Joe Carnahan, known for directing slick, macho joyrides such as Smokin’ Aces and The A-Team, just wants to be taken seriously. Apparently his oeuvre is less than respectable, and, like his movies, Carnahan seems preoccupied with how his masculinity is perceived by people. In multiple interviews, he has expressed concerns that his slap-bang action flicks might give you the wrong idea – that Carnahan is an asshole. So what does any bro do when his reputation is under fire? Why, make a grudgingly moody action film replete with manly ruminations and overblown flashbacks – if only for a semblance of character development of course. And who better to enlist as leading dude than Liam Neeson, the go-to guy for the grizzled, conflicted introvert of the new millennium.

Granted The Grey, written and directed by Carnahan, has more than its fair share of terrifying themes and opportunities for sublime introspection. Whether or not The Grey can bear the weight of pretention that often comes with the Man Vs. Nature genre is another question.

Ottway (Neeson), an ancient mariner of sorts, is running away from something. Why else would he take a job in desolate Alaska protecting oil-workers from bloodthirsty wolves (Does this job really exist?) and rubbing elbows with ex-cons and outcasts? After a failed, or rather half-hearted, suicide attempt, Ottway boards an airplane full of roughnecks, which crashes of course, leaving the survivors stranded on the windswept tundra. To make matters worse, it appears they’ve landed smack in the middle of a “30 mile kill radius” belonging to a seemingly innumerable pack of man-eating wolves. Luckily, Ottway, given his occupation and temperament, is an expert on wolves and artic survival, and he leads the men on a race against time and nature. If the wolves don’t get them, the harsh wilderness will.

If anything, Carnahan has a history of making movies full of visual grit and pop. From the olive drabs and steel blues of The A-Team to the full Vegas rainbow of Smokin’ Aces, most of Carnahan's films come with their own color schemes. In The Grey, it’s sodium yellows, blinding whites and, well, grey – all different shades of grey. In this respect, Carnahan exhibits a skillful eye. The Grey is at once breathtaking and claustrophobic. As with most movies that pit man against nature, the setting is it’s own character, and Carnahan wisely chose to film on location in British Columbia.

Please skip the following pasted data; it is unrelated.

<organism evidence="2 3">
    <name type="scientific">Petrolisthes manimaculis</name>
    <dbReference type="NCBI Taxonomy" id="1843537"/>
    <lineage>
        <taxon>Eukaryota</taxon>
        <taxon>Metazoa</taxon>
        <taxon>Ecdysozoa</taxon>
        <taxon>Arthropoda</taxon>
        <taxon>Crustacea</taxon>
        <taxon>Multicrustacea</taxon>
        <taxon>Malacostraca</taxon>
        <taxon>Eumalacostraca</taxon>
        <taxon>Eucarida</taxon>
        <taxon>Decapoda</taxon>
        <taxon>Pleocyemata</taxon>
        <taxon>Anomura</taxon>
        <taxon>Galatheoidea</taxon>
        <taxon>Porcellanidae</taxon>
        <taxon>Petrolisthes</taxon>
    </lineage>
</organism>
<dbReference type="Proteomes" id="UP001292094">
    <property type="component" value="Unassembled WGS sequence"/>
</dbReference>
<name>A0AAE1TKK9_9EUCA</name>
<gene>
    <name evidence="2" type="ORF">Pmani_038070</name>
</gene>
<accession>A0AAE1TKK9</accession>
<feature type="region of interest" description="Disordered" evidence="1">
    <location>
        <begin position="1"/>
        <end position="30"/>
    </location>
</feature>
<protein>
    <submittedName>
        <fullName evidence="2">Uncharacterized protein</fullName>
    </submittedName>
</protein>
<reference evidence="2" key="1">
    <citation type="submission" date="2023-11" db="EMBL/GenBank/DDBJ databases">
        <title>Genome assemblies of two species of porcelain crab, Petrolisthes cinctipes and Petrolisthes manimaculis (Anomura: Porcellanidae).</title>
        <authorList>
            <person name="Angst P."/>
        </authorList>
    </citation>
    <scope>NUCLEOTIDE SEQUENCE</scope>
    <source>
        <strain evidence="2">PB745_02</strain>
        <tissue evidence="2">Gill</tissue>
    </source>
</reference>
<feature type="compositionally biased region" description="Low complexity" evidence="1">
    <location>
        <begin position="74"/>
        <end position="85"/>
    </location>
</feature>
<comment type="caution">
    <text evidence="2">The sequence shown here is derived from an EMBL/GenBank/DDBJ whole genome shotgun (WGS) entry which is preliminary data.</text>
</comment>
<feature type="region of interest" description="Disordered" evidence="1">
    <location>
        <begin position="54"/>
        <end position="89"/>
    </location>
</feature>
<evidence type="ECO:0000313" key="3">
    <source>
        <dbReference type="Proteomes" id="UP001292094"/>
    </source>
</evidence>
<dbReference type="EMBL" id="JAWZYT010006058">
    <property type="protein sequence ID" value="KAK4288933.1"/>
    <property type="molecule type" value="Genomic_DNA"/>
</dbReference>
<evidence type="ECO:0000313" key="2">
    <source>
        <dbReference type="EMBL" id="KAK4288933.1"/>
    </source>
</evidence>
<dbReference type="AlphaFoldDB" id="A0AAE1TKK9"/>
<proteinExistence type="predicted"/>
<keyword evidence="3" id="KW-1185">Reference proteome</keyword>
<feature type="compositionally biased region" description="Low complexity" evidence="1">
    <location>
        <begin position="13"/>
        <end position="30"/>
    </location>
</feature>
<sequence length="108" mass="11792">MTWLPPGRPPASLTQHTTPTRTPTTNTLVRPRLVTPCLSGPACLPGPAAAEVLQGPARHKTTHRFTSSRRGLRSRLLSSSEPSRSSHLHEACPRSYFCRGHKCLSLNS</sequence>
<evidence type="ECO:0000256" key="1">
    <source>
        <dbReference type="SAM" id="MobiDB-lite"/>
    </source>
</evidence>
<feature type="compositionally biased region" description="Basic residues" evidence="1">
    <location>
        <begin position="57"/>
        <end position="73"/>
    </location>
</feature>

Likewise, the wolves were either real animals or puppets controlled by humans, with a minimal amount of CGI. All this contributes to The Grey’s astonishing sense of realism. When the actors are huddling in a blizzard or trudging through knee-deep snowdrifts, it’s clear their characters are ill equipped because they themselves don’t belong in such an environment.

The problem with The Grey is that it isn’t quite sure how to handle all this realism within the context of dramatic tension, symbolism, and taxed machismo. Much of the movie is predictable; the time spent either wondering through the wilderness being picked off by wolves or philosophizing around a fire being picked off by wolves. At each moment of pause, the audience is anxiously aware that just over the ridge or waiting in the trees is a wolf, waiting to sweep down on the characters and gnaw on their heads. In another movie this conceit might produce a feeling of chaos or loss of control, but here it only creates a horror-esque sense of impatience. Not doom, but boredom.

And much of this boredom is due to how the film deals with its themes of masculinity. In a world where a man’s wallet is the ultimate totem of his existence – they collect the wallets of the dead (see Deliverance for a better way of doling out the metaphorical billfolds) – it seems doubly suspect when the men openly admit they’re terrified, or they don’t, or when they sit fireside and swap stories of their children or sexual exploits all in an attempt to alleviate the desperate situation. Even more heavy-handed are the flashbacks – in which we see Ottway’s absent wife telling him, over and over, not to be afraid – the paw prints filling with blood, and the howling of wolves marked only by the steam of their breath.

There’s no doubt about it, The Grey is beautifully shot, the wolves are scary as hell, the movie pays its just dues to the formula, and Neeson, as usual, plays a good, stubbled, weepy-eyed Irishman. It’s enough to make up for the cookie cutter plot and the redundant diatribes about life and death. Not enough, however, to make up for the extremely scandalous pacing.

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